TITUS Naikuni, the Kenya Airways CEO, could not help himself the other day. “Didn’t I tell you? Five years ago I said we would be a billion-dollar company in 10 years; now we are here,” he said directing his comments at a journalist during a recent press conference.
He was referring to the company’s turnover for their just-concluded year in March.
Well, he stretched the truth a little. Kenya Airways market valuation will have to jump five-fold to become a billion-dollar company.
The company whose tag is “The Pride of Africa,” turned over a Kshs85.8b just over sh2,200b of which about sh88.4b was the net profit. Put into perspective, the airline’s total sales last year is the equivalent of Uganda’s national budget for three months.
The airline does 380 flights a week, its 377 pilots fly their 31 aircraft fleet and last year they flew three million passengers to and from more than 50 destinations on the continent, Asia and Europe.
To sustain that size of company, lack of growth is not an option. CEOs like Naikuni, will be licking their lips at plans to have a Free Trade Area that stretches from Libya to South Africa within three years.
This was announced last week after meeting in Johannesburg of the leaders from the regional trade blocs, EAC, COMESA and SADC.
The merger of these three blocs will account for more than 500 million people and a $1 trillion economy.
I think it is safe to say that for the continent to unite, business has to thrive and with mutually shared economic interests, the politics will follow. As it is now, trade within Africa accounts for less than a tenth of all trade the continent does.
One can assume that the larger impetus for this merger is coming from South Africa, whose companies already have a head start. More importantly, the leadership understands that the only way to fulfil a pledge to create five million jobs over the next 10 years will only happen if South Africa Inc. grows.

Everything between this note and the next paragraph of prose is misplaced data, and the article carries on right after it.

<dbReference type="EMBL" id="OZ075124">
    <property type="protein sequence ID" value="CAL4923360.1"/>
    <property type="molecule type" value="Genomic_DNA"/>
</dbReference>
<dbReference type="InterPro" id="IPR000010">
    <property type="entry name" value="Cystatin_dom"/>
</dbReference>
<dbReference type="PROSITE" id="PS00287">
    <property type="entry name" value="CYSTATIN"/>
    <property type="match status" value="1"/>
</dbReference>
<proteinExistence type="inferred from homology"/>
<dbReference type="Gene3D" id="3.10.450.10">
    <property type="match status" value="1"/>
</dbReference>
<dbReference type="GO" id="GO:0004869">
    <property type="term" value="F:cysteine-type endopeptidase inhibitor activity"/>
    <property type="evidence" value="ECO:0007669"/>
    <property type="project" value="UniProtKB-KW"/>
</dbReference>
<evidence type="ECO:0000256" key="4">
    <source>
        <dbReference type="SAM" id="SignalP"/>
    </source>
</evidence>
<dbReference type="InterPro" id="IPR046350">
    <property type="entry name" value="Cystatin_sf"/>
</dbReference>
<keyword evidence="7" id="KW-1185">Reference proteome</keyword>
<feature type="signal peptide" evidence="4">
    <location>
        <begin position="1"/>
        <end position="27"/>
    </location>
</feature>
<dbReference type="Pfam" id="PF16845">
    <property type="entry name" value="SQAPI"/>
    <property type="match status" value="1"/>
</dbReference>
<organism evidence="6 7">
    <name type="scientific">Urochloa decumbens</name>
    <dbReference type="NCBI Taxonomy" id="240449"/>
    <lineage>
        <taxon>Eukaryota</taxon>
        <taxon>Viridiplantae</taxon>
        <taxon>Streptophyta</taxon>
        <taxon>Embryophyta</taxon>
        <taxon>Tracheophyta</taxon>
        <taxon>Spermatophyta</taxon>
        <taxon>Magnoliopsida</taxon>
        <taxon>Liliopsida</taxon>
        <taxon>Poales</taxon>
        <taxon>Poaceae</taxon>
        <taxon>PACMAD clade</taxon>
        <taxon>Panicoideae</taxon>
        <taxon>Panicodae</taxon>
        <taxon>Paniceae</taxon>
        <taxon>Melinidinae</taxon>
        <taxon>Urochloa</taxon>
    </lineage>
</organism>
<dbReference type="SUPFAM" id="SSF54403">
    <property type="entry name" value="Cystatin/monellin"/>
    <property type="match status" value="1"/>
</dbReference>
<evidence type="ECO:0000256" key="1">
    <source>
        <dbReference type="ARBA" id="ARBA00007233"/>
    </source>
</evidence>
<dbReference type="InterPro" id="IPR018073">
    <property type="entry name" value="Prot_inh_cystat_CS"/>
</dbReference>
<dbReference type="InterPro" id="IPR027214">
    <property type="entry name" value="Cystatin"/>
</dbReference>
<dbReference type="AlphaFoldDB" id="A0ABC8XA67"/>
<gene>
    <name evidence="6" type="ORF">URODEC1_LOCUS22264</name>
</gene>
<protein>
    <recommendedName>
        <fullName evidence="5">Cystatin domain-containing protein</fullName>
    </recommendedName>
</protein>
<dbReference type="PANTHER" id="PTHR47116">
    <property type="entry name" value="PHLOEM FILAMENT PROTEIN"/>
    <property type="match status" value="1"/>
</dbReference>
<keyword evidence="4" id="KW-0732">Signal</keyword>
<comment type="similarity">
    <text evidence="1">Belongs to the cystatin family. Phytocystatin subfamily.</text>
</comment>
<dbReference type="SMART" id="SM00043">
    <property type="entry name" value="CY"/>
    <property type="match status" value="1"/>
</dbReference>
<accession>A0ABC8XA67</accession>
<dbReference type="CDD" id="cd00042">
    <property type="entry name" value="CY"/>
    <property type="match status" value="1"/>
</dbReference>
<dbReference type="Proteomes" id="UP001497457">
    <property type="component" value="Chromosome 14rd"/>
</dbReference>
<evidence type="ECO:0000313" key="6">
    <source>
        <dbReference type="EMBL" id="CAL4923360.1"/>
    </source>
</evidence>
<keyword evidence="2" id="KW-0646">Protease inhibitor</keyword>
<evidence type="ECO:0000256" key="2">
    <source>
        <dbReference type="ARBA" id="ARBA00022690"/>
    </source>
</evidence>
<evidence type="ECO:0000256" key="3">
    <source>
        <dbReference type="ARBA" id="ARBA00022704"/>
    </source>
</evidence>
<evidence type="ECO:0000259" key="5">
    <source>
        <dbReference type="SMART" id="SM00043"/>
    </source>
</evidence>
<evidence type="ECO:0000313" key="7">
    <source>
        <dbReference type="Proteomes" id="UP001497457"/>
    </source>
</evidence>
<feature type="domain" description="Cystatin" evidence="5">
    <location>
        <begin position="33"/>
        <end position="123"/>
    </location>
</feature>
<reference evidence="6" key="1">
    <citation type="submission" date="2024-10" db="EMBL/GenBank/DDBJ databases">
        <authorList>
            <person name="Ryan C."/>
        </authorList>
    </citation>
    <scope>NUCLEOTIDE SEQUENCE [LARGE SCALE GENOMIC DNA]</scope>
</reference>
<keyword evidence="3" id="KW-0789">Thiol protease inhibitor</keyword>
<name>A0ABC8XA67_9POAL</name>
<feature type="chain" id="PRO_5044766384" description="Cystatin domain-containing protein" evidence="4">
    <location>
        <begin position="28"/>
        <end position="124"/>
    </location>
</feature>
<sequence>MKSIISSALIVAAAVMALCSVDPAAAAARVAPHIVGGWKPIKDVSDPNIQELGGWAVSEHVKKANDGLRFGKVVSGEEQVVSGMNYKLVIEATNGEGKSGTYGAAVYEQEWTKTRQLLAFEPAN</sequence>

The same pressure is felt in Kenya and even Egypt.
Governments have to create jobs to keep their citizens occupied and away from any seditious thoughts. Governments creating jobs by building a huge public administration, is a model that can only take you so far.
The more sustainable way is to create an enabling environment for your businesses to thrive, therefore creating more jobs and everybody is happy.
Companies do not expand beyond their borders out of some romantic sense of adventure. They do so because there is little scope for more growth in their own markets either because of increased competition or because the economy has reached maturity or both. Expanding beyond borders is a survival tactic.
An unintended consequence of this need for growth leads to political union, because companies for operational ease, would like to work in a uniform environment.
Borders come down, currencies are discarded in favour of a single legal tender and free movement of labour is allowed. Our own regional multinationals – all Kenyan by the way, leverage their economic muscle to influence policy to their advantage.
The potential for a region’s integration has a lot to do with the presence and viability of the region’s companies.
Companies like Kenya Airways will be the drivers of Africa’s integration.
However, the growing capacity of businesses to influence the affairs of state often has politicians up in arms, which raises a dilemma.
Governments see a stronger business community as a counter to their power and are often reluctant to help business grow. On the other hand, they need business to pay taxes and employ their citizens.
As long as politicians don’t run rogue and shoot up the whole place, the continuous interaction between governments and business ends up with businesses getting what they want, which is not always bad for the rest of us.
On the balance of things, the more companies we have like Kenya Airways, that become billion-dollar companies, the better for us.